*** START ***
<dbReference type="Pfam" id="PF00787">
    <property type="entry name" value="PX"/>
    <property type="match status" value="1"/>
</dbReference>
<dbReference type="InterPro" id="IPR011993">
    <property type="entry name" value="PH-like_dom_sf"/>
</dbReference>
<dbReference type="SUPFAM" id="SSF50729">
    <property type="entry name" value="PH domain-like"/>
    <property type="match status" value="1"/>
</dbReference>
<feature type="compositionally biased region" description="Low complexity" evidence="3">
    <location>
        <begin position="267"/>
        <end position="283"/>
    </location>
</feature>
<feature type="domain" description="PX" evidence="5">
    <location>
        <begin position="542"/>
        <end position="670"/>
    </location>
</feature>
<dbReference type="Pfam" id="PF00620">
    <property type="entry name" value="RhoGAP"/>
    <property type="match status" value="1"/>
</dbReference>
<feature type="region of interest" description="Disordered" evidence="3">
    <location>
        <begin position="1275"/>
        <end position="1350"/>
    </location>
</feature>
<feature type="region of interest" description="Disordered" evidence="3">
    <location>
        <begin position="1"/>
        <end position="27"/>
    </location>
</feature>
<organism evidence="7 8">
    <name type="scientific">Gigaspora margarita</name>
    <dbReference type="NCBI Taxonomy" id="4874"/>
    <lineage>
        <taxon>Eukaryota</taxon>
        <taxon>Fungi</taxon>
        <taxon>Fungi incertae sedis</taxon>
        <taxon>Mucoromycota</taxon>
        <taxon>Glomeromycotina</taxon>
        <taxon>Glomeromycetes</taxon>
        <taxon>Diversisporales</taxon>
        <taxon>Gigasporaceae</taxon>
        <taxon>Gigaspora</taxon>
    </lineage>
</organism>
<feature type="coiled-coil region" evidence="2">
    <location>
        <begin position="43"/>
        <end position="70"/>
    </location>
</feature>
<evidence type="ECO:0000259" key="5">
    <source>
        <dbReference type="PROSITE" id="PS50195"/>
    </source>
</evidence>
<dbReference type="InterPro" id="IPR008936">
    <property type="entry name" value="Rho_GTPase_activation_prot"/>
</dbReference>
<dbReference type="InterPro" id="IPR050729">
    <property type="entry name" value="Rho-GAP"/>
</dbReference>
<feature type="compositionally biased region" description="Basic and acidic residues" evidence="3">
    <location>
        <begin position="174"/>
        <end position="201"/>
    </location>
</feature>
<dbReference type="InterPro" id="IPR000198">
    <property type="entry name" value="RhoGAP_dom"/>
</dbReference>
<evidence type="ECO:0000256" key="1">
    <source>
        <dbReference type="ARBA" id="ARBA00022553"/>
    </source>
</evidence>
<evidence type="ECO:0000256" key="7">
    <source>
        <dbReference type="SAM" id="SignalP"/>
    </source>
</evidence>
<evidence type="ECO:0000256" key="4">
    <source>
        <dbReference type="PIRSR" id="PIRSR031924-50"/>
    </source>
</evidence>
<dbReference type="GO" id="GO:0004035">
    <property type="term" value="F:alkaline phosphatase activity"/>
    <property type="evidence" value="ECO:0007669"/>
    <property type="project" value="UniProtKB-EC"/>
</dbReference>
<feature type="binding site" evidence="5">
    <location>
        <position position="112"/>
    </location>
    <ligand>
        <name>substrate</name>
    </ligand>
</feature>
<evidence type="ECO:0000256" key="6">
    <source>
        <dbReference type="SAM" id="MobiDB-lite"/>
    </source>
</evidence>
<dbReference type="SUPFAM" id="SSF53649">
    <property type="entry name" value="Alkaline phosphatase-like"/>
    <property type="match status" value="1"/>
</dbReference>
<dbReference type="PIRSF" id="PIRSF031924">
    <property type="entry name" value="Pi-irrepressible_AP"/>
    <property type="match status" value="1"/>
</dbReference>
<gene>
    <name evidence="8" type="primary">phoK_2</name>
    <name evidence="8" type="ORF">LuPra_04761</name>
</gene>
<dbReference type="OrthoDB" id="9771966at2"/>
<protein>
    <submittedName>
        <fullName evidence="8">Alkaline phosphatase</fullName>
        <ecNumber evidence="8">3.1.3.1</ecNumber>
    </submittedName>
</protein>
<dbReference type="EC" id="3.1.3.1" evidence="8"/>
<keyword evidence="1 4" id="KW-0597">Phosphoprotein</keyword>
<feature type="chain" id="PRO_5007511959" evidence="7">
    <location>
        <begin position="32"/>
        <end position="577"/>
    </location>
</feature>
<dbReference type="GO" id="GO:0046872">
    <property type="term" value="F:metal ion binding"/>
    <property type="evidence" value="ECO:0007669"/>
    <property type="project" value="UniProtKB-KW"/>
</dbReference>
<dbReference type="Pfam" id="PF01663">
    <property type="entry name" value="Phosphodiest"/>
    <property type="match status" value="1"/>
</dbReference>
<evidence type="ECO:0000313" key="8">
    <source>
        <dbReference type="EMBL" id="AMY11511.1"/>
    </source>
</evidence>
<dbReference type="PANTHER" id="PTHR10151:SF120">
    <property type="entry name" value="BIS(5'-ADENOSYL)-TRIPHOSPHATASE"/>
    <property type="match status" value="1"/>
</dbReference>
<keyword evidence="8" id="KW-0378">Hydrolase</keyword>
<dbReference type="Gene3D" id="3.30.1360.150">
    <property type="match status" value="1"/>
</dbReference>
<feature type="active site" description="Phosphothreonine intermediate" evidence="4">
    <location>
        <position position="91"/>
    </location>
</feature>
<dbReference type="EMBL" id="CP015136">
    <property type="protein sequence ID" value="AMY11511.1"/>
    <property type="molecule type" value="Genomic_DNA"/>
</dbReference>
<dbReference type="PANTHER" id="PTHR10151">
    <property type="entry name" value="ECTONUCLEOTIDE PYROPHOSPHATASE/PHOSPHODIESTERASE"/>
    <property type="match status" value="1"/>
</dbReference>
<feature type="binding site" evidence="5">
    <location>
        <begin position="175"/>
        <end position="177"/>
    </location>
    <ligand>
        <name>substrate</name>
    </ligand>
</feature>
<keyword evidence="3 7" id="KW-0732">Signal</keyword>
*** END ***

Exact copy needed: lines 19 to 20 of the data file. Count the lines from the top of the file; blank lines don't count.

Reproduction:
    <location>
        <begin position="542"/>